Weather forecasts are promising a hot summer. Fortunately, Prague offers plenty of places to hide from the sun. Do you like water, walks, romantic boat rides…or would you rather see an interesting exhibition somewhere? Then summertime Prague is the destination for your holiday. What’s better than spending summer in the Heart of Europe, in Prague – the City of a Hundred Spires?
Prague by the waterAlthough Prague is a metropolitan centre, you can find several swimming pools that offer a pleasant haven even during the hottest summer days. The natural swimming pool in Radotín on the southwest border of Prague is actually an artificial water reservoir, however, its appearance is quite natural and, moreover, it is sanitised biologically – without chemicals, only using plants and ecosystems in filtration lagoons. This makes swimming here suitable for families with small children as well as allergy sufferers. You can find another popular pool at the edge of Prague 6 – the Džbán swimming pool – located next to the Divoká Šárka nature reserve. Add to your day by renting a boat or playing various sports – beach volleyball, football or frisbee. The pool in Podolí, close to the city centre, is a Prague classic. That is why it is quite busy here, even if you can swim in two outdoor pools. The well-known Yellow Spa (Žluté lázně) is located nearby, right by the Vltava River. It serves as a place for relaxation for people of all ages. In addition to swimming, you can find beach volleyball courts, football tennis, eight pétanque terrains, table tennis, boats, pedal boats, dragon boats and giant chess. You can rent a small boat or pedal boat and head out for a beautiful ride along the Vltava River. If you’re not confident in using a pedal boat, you can also take advantage of Prague’s seasonal ferries linking the right and left banks of the Vltava River. All you need is a public transit ticket and you can enjoy a ride along the Vltava in the centre as well as in the outskirts of the city. And once you arrive at the Dvořák embankment (Dvořákovo nábřeží), visit the Brewery (Pivovar) boat. As its name suggests, this boat is literally full of beer. In addition to its specialities, you can also taste famous Czech beer and excellent traditional Czech cuisine.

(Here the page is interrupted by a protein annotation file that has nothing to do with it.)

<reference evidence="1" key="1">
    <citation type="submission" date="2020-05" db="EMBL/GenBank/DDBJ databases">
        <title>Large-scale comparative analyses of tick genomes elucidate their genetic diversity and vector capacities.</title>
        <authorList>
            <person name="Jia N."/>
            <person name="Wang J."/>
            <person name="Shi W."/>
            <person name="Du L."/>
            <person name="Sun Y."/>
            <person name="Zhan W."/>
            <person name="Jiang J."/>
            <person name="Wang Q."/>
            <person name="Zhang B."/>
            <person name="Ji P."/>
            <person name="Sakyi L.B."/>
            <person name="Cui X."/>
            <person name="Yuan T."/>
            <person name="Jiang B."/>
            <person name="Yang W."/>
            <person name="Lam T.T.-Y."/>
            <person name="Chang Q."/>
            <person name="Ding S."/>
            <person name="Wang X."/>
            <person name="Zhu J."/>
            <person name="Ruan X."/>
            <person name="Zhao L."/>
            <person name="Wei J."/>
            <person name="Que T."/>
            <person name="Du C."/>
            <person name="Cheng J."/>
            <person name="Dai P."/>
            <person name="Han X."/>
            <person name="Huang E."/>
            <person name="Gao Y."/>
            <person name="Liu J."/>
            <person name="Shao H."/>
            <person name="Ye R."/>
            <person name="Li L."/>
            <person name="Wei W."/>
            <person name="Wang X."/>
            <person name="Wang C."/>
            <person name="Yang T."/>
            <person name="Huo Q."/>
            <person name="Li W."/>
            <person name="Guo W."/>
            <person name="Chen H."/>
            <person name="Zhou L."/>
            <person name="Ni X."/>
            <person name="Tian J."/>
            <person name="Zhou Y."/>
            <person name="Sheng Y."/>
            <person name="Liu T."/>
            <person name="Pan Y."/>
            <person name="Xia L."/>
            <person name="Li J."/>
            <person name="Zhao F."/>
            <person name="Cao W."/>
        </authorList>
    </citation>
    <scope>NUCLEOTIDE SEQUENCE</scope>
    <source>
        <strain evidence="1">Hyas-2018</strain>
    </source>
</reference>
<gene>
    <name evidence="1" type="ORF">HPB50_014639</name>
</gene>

Prague on a walkIt isn’t very comfortable walking around Prague’s monuments with the hot sun overhead; that’s why a walk around Prague’s islands is ideal. Head out to Children’s Island (Dětský ostrov) with the kids. As the name suggests, the island is home to a complex of playgrounds. Slavonic Island (Slovanský ostrov) near the National Theatre (Národní divadlo) attracts visitors to the legendary Mánes exhibition hall, or you can check out the water tower. Shooter’s Island (Střelecký ostrov) and Kampa are just the spot for romantic strolls. Just next to the Holešovice Exhibition Grounds, the Royal Game Reserve (Královská obora), familiarly known as Stromovka Park, is an oasis of peace and relaxation. It is Prague’s largest city park and, in addition to a multitude of paths, you can find five ponds and a nature trail. Extensive lawns offering picnic space and playgrounds are the pride of Rieger’s Orchards (Riegrovy sady) in Vinohrady.
Prague – a never-ending funA summer in Prague has a lot to offer. One of the vibrant places that thrives during summer life is the Karlín Barracks. This complex former barracks, which can be found in Karlín and are awaiting their future reconstruction, is currently being used as a place for alternative culture. The enclosed courtyard is alive with music, exhibitions and film screenings. Children will have fun in a giant sandpit, while adults will appreciate the many bars and cafés that are located there. There is also a pre-arranged programme that can be enjoyed almost every evening throughout the summer. We highly recommend this place to all lovers of independent culture.